They admit that they stepped out of their safe spot too early. They thought it was over. Once they felt the power of the wind they turned right around and went back inside. But in that time they got a glimpse of the devastation. Huge waves crashing into a normally calm bay. House missing roofs, others crumbling. Uprooted trees, and the ones left standing were now completely bare. The wind was howling and debris was flying.
They spent the first day after the storm cleaning up around their place. Getting things in order for Hurricane Jose that was predicted to be hitting only days after.
Getting around the island has been a slow process. The streets are littered with trees and downed power poles. Eben and our friends set out with chainsaws, clearing what was in their path, as they made their way to check on other friends and assess the damage. Eben told me that he was surprised with how much is still standing. But even if it is standing, that doesn’t mean it still has a roof or all four walls.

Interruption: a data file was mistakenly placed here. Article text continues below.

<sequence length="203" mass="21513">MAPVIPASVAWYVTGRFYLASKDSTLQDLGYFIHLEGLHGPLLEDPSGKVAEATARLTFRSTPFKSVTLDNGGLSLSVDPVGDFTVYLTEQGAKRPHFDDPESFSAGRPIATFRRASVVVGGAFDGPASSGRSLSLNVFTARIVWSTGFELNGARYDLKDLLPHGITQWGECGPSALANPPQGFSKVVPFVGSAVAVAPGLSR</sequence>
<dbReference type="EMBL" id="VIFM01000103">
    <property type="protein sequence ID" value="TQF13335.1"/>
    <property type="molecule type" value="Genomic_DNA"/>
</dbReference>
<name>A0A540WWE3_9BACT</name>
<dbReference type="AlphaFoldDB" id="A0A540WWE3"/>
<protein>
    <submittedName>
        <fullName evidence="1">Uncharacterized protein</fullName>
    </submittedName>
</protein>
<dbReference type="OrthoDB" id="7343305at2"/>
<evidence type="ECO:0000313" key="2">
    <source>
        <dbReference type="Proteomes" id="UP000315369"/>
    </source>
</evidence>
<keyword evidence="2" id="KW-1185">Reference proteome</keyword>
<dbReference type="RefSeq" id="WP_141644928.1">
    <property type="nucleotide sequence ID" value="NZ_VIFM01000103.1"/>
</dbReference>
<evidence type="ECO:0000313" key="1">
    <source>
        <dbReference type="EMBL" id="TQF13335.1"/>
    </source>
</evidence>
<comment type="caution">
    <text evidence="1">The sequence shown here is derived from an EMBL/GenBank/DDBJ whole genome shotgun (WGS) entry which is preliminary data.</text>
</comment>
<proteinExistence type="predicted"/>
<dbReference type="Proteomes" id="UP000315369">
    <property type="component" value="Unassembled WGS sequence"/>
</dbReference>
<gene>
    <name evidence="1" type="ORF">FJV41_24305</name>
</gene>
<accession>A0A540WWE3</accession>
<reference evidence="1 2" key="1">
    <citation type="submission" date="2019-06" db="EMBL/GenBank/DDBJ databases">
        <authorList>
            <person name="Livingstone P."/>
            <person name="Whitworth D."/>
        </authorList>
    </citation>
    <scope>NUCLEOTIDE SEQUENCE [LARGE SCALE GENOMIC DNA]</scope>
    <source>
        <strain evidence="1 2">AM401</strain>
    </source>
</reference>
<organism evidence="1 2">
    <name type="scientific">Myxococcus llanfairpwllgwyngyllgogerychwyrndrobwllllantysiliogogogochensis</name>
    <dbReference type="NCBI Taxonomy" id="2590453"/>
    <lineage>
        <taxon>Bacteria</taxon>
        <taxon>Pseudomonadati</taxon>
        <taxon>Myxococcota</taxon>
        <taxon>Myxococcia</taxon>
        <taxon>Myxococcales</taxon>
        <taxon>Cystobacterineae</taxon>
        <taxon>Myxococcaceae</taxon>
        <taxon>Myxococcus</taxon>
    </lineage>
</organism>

To date I have received only one picture from Eben. Internet is scarce, and when people get online their priority is to connect with family and friends, not necessarily to send pics.
I get from texts, and a couple of phone calls, that Eben is safe. Our friends are safe. The damage has touched everyone personally to varying degrees. Some have lost it all. Homes, businesses, sense of security. Some were more fortunate.
What They Need